The National Institutes of Allergy and Infectious Diseases (NIAID) announced today that a preventive HIV vaccine candidate developed by NIAID’s Vaccine Research Center (VRC) is progressing into a phase II trial. The 480-person study will be conducted by the HIV Vaccine Trials Network (HVTN) and is dubbed HVTN 204. The vaccine being evaluated is a “prime-boost” approach involving initial priming immunizations with DNA vaccines carrying gag, pol, nef and env genes from HIV-1 followed by a boosting immunization with an adenovirus-based vaccine vector (very similar to the one used by the Merck HIV vaccine candidate described below) that also carries same genes (apart from possibly nef – last time we heard technical issues were precluding the inclusion of this gene). One novel twist to the vaccine – stressed heavily in NIAID’s press release – is that both the DNA and adenovirus components include multiple env genes, one each from HIV subtypes A, B and C. VRC director Gary Nabel is quoted as saying: "This is the first Phase II study of a vaccine candidate that is broadly relevant to the global AIDS pandemic because it combines components of HIV strains found throughout the world.” It is worth noting that only efficacy studies can tell us whether there is any advantage to this putatively broad relevance when it comes to the primary goal of the vaccine: protecting against HIV infection.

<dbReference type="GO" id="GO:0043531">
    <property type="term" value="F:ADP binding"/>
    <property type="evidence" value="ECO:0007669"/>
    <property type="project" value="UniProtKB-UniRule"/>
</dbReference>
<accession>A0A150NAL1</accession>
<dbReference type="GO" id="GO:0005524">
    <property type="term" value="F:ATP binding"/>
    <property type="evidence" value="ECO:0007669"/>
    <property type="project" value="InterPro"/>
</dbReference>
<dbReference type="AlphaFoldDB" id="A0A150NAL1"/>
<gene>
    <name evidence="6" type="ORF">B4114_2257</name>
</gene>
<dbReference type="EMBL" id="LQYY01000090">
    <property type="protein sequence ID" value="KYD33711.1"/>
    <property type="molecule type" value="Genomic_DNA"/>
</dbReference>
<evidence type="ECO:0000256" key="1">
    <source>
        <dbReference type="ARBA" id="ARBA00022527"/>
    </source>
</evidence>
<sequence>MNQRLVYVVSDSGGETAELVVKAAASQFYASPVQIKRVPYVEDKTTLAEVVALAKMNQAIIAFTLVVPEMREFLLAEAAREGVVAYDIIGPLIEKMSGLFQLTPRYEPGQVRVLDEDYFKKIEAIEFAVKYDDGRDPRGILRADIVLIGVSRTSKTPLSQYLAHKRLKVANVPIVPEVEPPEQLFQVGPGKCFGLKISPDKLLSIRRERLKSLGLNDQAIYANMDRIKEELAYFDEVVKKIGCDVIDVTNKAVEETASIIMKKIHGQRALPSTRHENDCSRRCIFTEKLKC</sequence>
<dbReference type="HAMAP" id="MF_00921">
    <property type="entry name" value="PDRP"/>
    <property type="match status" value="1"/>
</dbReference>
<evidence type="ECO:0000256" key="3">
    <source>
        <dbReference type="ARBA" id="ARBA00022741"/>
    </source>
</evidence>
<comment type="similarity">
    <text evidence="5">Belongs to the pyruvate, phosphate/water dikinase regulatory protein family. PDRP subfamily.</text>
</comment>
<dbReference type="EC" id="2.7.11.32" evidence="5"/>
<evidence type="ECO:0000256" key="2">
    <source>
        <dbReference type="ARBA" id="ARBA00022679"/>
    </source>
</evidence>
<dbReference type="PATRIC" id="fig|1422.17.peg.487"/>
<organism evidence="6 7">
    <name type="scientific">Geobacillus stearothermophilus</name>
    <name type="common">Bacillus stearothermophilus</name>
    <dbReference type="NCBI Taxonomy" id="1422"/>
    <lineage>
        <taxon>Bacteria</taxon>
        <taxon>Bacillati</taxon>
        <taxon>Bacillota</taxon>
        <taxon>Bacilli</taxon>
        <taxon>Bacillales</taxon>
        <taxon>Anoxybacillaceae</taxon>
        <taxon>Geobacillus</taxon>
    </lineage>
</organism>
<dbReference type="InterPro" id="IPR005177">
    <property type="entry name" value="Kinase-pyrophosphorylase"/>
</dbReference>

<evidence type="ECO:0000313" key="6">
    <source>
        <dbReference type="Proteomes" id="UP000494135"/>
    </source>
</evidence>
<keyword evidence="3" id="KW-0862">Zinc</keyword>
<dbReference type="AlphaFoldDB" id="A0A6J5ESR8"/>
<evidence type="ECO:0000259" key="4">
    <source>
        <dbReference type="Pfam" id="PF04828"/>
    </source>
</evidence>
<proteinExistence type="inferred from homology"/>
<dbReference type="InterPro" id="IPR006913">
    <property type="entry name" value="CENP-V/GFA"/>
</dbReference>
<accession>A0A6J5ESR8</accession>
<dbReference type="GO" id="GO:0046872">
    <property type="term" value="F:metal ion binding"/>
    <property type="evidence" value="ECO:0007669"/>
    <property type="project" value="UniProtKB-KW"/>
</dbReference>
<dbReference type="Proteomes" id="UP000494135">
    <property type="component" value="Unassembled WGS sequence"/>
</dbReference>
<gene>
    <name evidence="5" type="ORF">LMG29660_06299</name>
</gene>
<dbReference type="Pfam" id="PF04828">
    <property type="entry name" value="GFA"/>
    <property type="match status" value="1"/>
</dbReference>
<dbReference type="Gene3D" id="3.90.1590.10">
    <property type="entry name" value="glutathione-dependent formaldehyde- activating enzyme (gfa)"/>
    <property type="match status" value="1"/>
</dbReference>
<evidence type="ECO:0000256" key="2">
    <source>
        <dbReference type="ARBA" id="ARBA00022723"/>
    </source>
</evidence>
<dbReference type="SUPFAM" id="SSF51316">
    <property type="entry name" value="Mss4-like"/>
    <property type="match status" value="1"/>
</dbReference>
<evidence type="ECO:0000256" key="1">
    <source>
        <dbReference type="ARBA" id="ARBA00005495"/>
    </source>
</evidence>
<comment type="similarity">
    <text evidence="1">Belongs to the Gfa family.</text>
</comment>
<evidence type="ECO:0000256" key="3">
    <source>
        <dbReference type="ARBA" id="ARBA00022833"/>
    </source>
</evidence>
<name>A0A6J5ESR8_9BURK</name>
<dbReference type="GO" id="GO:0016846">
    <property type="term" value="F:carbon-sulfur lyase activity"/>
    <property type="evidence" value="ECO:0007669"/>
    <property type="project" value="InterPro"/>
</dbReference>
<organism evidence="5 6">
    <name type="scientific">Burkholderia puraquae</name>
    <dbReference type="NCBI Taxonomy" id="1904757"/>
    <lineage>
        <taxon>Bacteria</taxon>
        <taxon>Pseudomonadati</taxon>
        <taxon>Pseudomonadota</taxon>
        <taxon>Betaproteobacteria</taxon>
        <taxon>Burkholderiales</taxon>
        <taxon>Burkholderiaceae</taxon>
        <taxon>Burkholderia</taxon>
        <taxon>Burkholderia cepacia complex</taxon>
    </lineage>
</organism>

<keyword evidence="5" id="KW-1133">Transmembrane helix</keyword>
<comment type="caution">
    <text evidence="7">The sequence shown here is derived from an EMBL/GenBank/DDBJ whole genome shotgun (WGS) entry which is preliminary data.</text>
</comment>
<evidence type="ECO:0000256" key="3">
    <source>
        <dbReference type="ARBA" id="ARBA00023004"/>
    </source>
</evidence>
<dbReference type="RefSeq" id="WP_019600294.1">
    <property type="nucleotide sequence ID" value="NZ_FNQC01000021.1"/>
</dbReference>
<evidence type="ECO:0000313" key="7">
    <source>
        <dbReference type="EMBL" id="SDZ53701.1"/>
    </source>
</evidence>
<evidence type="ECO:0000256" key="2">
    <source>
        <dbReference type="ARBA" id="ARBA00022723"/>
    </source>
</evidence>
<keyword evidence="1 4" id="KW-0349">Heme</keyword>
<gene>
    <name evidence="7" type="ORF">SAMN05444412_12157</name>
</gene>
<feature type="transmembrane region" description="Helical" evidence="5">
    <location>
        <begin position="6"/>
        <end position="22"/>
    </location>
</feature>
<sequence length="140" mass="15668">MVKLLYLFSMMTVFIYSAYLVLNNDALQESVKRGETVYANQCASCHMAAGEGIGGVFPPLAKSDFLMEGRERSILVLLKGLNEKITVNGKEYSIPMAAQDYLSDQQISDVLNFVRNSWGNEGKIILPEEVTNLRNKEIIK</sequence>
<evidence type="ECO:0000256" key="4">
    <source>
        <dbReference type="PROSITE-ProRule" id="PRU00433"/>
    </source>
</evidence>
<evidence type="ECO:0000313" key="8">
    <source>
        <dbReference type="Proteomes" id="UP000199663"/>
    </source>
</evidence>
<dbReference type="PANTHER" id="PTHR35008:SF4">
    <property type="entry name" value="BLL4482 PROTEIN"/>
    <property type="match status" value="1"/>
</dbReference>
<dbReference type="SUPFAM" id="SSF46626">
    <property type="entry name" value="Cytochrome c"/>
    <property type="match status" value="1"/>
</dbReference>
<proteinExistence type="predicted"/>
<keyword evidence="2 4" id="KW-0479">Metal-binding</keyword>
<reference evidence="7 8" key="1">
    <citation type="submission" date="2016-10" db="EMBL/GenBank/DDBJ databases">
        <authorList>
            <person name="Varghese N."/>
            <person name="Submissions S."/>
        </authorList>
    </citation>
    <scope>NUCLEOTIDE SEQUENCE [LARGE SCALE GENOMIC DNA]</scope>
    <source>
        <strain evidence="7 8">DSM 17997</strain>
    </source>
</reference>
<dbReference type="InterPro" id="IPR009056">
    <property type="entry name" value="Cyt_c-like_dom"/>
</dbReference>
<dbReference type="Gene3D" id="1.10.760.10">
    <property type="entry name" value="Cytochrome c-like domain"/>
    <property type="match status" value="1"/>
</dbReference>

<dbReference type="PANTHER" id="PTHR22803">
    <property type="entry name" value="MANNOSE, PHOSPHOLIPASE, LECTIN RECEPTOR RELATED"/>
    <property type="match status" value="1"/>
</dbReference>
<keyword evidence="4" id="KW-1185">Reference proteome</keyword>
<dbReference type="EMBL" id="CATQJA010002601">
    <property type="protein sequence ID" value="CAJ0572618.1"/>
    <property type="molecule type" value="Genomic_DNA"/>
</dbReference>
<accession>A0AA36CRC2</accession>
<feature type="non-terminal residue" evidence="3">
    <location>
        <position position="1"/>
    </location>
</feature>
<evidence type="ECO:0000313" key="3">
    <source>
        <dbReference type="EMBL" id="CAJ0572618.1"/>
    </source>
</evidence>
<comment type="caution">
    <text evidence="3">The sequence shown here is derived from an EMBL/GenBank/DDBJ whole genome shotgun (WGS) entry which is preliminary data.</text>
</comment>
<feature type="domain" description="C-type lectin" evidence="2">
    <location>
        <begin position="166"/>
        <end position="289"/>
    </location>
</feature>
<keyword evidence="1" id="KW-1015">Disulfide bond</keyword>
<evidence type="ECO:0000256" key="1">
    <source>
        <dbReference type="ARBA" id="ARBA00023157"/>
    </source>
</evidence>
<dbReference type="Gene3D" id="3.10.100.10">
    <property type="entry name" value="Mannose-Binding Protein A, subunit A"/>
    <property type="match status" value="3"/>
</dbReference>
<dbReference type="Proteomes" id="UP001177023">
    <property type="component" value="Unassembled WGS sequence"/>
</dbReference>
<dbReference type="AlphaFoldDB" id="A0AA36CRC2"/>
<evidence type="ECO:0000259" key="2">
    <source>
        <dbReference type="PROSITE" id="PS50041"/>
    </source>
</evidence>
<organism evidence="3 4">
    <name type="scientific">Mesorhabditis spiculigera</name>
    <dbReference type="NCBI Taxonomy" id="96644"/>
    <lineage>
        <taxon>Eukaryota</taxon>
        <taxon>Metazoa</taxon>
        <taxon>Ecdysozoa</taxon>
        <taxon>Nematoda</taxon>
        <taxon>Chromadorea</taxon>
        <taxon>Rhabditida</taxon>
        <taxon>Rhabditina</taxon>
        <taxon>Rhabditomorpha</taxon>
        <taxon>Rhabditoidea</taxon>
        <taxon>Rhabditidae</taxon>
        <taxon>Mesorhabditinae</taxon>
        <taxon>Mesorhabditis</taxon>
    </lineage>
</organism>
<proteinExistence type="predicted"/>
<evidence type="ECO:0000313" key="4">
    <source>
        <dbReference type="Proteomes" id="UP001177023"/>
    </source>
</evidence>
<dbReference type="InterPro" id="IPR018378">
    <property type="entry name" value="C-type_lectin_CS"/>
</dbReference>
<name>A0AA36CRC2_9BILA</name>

Background information on this vaccine approach can be found in TAG’s report from last year’s Office of AIDS Research Advisory Committee (OARAC) meeting on HIV vaccines. An update including new data that was presented at the 2005 Keystone meeting can be found in the IAVI Report.
UPDATE: A couple of links related to the manufacturers of the two vaccine components:
Vical makes NIAID's DNA vaccine (the company had a similar deal with Merck, but Merck dropped the DNA "prime" from their approach due to poor immunogenicity) while GenVec makes the adenovirus vector. GenVec's announcement actually came out last week, preempting today's NIAID release by mentioning the phase II trial plans.